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About C language and programming.

Do not explain that the following sentence is grammatically correct. Also, explain how the program works, using the terms 0 and non-zero.

#include<stdio.h>
int main (void) {
int a, b;
scanf ("% d",&a);
if (b = a)
 printf ("A non-zero value has been assigned to b. \ N");
else else
 printf ("0 is assigned to b. \ N");
}


I thought it was a common truth-related problem, such as executing if (a = b) holds, and not executing if it does not hold ...
However, even if 0 is assigned in (a = b), (a = b) holds, so I started to wonder if it could be explained by the story that holds (true) and does not hold (false).

I haven't used anything other than if (conditional expression), so I can't explain it.
Could you tell me?

c if
  • Answer # 1

    In the if statement, the value of the expression described in the conditional expression is0Fake in the case of0It is judged as true in other cases.
    b = aThe formula isbToaAs the value of the expressionbReturns.

    // ・ ・ ・ Abbreviation
    if (b = a) printf ("a non-zero value has been assigned to b. \ N");
    else printf ("0 is assigned to b. \ N");


    Is the same as:

    // ・ ・ ・ Abbreviation
    b = a;
    if (b) printf ("A non-zero value has been assigned to b. \ N");
    else printf ("0 is assigned to b. \ N");

    b! = 0Is also an expression, and as a result of comparison, if it is false0, If true1Is the value of the expression.

    // ・ ・ ・ Abbreviation
    b = a;
    if (b! = 0) printf ("A non-zero value has been assigned to b. \ N");
    else printf ("0 is assigned to b. \ N");


    Can also be written as:

    int conditions = 0;
    // ・ ・ ・ Abbreviation
    b = a;
    conditions = (b! = 0);
    if (conditions) printf ("a non-zero value has been assigned to b. \ N");
    else printf ("0 is assigned to b. \ N");

  • Answer # 2

    Since the result of the substitution is returned,bToaAfter substitutingif (a)It means that.
    In other words0When substitutingif (0),Non-zero(Non-zero) Is substitutedif (non-zero),is.
    int c = (b = a);AsaWhen changing the value ofcPlease check what the value of is.

  • Answer # 3

    C language= =Does not mean "equal". The operator that compares whether the left and right values ​​are equal==is.

    b = aThe expression has only the meaning of "assigning the value of variable a to variable b and using the value of b as the value of the expression". What to do because the value of variable a and the value of variable b are equal is completely irrelevant.

    In the conditional expression of the if statement, you can write other than the expression using the comparison operator, and the operation is "If the value of the expression is other than 0, the condition is satisfied, and if it is 0, it is not satisfied".

    In other wordsb = aIf the value of the variable b after substitution is other than 0, the condition is satisfied, and if it is 0, the condition is not satisfied.

  • Answer # 4

    I'm guessing, but the problem given is

    Do you understand the difference between "=" (assignment operator) and "==" (comparison operator) in C language?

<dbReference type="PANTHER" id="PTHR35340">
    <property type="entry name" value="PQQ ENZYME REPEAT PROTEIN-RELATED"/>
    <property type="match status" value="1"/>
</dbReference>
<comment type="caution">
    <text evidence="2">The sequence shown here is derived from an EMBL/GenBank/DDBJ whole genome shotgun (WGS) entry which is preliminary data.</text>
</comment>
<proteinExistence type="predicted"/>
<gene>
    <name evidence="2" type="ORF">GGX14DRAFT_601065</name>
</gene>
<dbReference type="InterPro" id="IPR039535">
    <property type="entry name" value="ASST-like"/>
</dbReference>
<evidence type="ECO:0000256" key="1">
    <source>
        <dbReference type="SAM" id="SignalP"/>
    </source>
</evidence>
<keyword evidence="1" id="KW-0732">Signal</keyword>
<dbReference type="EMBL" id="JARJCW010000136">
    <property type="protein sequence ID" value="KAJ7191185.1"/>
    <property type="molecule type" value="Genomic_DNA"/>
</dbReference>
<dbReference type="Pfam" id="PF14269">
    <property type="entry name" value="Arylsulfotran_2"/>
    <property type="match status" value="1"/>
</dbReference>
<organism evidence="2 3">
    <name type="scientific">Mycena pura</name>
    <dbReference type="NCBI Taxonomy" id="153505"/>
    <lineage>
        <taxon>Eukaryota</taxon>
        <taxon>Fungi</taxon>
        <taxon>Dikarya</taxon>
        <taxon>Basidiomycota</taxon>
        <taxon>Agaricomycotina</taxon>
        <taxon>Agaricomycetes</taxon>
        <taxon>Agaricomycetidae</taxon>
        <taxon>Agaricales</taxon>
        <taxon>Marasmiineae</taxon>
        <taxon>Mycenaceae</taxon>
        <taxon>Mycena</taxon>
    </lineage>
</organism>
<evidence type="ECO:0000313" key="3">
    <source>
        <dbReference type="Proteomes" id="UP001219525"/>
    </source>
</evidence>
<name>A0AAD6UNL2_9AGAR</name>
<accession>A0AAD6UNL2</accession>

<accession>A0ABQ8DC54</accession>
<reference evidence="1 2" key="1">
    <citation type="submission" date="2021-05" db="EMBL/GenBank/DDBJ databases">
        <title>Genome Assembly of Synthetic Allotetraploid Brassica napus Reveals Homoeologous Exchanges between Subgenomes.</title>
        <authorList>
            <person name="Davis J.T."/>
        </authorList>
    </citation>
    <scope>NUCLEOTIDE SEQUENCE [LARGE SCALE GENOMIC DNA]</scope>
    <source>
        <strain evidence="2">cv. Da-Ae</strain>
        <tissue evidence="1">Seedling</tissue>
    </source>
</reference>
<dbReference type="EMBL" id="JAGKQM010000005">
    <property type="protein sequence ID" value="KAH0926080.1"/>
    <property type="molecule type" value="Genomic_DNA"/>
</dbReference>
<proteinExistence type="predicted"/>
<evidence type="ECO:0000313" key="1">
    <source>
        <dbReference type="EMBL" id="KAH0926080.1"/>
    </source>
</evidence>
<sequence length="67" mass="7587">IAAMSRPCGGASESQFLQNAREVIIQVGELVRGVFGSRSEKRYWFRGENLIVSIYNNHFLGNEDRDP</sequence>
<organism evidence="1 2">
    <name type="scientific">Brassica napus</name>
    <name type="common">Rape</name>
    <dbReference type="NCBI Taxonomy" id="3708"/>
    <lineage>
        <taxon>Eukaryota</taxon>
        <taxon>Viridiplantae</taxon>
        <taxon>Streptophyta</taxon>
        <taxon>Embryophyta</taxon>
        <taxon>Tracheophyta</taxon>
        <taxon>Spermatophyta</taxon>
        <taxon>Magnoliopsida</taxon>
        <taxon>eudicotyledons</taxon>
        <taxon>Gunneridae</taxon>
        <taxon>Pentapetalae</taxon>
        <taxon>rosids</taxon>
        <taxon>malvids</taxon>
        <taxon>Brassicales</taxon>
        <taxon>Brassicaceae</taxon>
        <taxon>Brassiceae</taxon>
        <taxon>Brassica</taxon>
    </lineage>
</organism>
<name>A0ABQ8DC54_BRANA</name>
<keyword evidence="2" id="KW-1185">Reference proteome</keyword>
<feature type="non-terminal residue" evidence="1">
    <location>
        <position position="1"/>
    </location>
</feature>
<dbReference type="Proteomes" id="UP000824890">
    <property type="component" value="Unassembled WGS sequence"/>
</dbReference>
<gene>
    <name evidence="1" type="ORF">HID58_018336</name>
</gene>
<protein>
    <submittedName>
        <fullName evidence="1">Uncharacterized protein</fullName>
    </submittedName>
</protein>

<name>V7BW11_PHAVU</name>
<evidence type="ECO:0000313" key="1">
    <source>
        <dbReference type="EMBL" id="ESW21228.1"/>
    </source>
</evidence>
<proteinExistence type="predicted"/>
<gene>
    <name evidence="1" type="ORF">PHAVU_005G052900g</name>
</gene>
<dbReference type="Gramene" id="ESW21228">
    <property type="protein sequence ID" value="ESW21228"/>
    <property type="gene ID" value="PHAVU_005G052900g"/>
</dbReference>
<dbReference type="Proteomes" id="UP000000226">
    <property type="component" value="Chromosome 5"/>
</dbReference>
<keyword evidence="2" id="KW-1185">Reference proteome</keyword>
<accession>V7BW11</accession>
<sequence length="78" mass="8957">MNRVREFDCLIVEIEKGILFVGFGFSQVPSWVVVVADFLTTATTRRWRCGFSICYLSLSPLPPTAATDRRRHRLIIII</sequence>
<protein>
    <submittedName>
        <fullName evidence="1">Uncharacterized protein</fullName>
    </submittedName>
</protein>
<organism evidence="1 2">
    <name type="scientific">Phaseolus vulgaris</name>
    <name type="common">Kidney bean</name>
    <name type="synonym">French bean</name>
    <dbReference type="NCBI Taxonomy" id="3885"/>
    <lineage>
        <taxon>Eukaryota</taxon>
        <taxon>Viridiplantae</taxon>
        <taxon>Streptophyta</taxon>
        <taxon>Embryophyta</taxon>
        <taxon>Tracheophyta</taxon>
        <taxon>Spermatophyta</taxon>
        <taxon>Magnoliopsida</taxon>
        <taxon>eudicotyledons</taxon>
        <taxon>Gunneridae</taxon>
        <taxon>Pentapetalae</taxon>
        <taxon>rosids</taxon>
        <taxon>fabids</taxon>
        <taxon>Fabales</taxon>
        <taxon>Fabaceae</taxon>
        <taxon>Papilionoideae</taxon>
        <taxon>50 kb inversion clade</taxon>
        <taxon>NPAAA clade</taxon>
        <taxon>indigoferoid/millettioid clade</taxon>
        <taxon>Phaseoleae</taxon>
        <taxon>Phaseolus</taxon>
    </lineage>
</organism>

Do you have a grammatical strict understanding of conditional branching in if statements?

    I think it is a question that asks.

    The following is an example.The evaluation value is "an evaluation of that value"is.

    [1] For assignment operators
    a = 5;// (1) Let's assume that a = 5.
    b = a // (2) Assignment operator
    if (b = a) // (3) The evaluation target of the if statement is b = a


    You can see (1). The evaluation value of "a" is "5".
    (2) means "substitute the value of a for b". The "evaluation value" of "b = a" is "5".
    In (3), the evaluation target of the if statement is "b = a". In the case of this example

    if (b = a)
    if (5)


    Will be the same.

    Next, the branch condition of the if statementaccuratelyDescribe.
    The if statement has the value in () that follows

    True if non-zero

    False if 0
    Judge.

    In the above example, the value in the if statement is "5", so it becomes "true".
    It means that "a non-zero value has been assigned to b".

    a = 0
    if (b = a)


    In the case of, the evaluation target of the if statement is "0", so it becomes "false".
    It means that "0 has been assigned to b".

    [2] For comparison operators

    Here is an example:

    a = 5;//
    b = 5;//
    a == b // (1)
    if (a == b) // (2)


    In (1), "==", that is, the comparison operator is used.
    In comparison operators

    If a and b are compared and they match, the evaluation value will be "1".

    Compare a and b, and if they do not match, the evaluation value will be "0".
    In the above example, the evaluation value of "a == b" is "1".
    In (2), the evaluation target of the if statement is "a == b". In the above example

    if (a == b)
    if (1)


    Is the same thing, so the if statement is "true" and the statement immediately following the if statement is executed.

    If a = 5, b = 3,

    if (a == b)
    if (0)


    Is the same, and the if statement is "false", so the statement immediately following the if statement is not executed.

    That's a long time, but I explained about the if statement.
    Summary,
    The if statement is true if the value to be evaluated is non-zero, and false if it is 0, so the program in question is correct.
    It means that.

    I would appreciate it if you could refer to it.